Eplerenone in Patients with Systolic Heart Failure and Mild Symptoms: Analysis of Repeat Hospitalizations
Background—Eplerenone is known to reduce time to first hospitalization for heart failure or cardiovascular death in patients with mild heart failure. In chronic diseases such as heart failure, characterised by repeat hospitalizations, analysing all heart failure hospitalizations, not just the first, should give a more complete picture of treatment benefits.
Methods and Results—The Eplerenone in Mild Patients Hospitalization and SurvIval Study in Heart Failure trial (EMPHASIS-HF), compared eplerenone with placebo in 2737 patients with mild heart failure, followed for a median 2.08 years (IQR: 1.08 to 3.10 years). Data were collected on all hospitalizations, with a focus on those due to heart failure. Heart failure hospitalization rates in the eplerenone and placebo groups were 10.70 and 16.99 per 100 patient years respectively. Allowing for skewness in the frequency of hospitalizations by using the Negative Binomial generalized linear model, the rate ratio (eplerenone versus placebo) was 0.53 (95% confidence interval 0.42 to 0.66, P<0.0001). A plot of cumulative hospitalization rates over time revealed that most of the reduced risk on eplerenone occurred in the first year of follow-up. Several baseline variables strongly predicted the risk of hospitalization. More complex statistical methods, adjusting for mortality (as informative censoring), made negligible difference to these findings.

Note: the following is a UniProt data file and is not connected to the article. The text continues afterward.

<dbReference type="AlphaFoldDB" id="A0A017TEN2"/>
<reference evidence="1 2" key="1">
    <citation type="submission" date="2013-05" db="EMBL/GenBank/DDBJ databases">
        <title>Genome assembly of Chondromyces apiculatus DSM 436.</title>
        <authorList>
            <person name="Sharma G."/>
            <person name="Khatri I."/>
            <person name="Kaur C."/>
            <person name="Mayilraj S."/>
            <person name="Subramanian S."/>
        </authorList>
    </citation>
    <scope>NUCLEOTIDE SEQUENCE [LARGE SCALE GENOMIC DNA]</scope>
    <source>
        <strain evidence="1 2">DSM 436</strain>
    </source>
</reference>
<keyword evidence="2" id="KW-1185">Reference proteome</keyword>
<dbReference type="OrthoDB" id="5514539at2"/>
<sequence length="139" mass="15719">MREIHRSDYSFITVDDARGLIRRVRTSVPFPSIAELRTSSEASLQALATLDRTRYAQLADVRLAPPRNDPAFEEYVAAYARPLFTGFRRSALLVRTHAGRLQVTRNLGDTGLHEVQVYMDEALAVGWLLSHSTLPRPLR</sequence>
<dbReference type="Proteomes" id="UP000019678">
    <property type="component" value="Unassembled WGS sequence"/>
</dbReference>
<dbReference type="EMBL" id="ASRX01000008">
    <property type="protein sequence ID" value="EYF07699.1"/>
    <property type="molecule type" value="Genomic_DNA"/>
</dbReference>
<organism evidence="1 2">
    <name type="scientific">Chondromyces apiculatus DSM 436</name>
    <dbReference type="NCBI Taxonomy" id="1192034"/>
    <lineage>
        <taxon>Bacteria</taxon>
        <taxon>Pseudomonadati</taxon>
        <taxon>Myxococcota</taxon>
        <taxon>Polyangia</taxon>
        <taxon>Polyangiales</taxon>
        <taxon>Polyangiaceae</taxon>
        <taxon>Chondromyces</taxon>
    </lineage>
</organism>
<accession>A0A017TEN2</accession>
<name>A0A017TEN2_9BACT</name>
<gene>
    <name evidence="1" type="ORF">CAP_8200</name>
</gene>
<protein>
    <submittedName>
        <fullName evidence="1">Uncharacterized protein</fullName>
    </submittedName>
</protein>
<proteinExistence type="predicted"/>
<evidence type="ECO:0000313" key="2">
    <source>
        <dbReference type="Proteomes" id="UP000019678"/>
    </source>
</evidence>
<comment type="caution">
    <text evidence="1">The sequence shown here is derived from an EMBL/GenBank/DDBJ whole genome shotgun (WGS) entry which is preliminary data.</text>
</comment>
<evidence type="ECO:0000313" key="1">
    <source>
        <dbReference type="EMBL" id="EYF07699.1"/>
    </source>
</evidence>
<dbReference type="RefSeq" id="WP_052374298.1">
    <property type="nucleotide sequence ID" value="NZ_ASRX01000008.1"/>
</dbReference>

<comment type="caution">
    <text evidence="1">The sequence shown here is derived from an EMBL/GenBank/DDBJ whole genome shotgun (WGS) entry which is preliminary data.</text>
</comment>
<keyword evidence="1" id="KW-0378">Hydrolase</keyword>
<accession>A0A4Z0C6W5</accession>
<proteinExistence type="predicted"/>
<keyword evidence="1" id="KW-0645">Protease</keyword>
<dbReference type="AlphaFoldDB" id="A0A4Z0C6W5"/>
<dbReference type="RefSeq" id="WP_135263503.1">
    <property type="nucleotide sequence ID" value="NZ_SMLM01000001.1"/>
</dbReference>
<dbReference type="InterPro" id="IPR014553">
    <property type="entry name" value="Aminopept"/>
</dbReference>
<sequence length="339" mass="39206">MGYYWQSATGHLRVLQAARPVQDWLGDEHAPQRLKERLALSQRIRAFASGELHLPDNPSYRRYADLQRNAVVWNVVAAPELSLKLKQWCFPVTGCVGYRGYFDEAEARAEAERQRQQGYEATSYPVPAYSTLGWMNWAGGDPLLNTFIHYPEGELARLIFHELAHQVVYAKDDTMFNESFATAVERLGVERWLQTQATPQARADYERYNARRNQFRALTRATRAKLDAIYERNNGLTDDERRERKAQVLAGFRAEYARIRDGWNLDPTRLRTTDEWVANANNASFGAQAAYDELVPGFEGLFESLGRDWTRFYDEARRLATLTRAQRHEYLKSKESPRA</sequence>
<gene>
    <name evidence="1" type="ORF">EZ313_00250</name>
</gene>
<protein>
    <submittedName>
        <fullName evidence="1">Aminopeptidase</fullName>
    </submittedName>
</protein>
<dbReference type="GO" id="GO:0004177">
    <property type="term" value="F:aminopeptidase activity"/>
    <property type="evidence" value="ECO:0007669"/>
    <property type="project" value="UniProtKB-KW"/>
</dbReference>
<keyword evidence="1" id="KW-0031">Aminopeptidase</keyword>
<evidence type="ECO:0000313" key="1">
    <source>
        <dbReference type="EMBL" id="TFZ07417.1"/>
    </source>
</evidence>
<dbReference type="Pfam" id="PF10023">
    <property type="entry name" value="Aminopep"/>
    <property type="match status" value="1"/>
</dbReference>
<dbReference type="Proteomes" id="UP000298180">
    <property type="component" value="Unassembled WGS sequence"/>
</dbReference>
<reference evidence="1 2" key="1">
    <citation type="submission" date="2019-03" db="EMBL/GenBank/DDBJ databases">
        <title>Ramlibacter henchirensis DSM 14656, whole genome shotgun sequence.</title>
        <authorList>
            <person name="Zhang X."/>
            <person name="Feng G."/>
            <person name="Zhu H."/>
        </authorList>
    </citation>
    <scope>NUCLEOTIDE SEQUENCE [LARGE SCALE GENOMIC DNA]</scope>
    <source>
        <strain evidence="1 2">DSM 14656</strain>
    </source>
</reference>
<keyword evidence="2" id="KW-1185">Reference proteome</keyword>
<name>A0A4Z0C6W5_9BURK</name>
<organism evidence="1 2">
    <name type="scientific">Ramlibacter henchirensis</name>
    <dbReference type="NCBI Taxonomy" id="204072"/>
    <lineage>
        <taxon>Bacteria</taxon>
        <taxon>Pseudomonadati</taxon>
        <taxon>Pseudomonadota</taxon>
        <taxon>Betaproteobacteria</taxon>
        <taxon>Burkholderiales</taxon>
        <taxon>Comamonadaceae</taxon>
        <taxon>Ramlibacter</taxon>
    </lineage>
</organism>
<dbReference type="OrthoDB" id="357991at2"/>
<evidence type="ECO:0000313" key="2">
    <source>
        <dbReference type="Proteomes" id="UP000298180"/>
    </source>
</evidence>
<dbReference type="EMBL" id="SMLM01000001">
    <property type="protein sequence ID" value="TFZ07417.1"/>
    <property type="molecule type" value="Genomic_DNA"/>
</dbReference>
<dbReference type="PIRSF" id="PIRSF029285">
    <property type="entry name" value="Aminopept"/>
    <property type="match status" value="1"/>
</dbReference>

Conclusions—Eplerenone markedly reduces the risk of heart failure hospitalizations in patients with mild heart failure, to a greater extent than is captured by only studying time to first hospitalization. Future clinical trials in heart failure would gain from incorporating repeat hospitalizations into their primary evaluation of treatment effects.
Clinical Trial Registration Information—clinicaltrials.gov; Identifier: NCT00232180.
- Received April 17, 2012.
- Accepted August 28, 2012.
- Copyright © 2012, American Heart Association, Inc. All rights reserved. Unauthorized use prohibited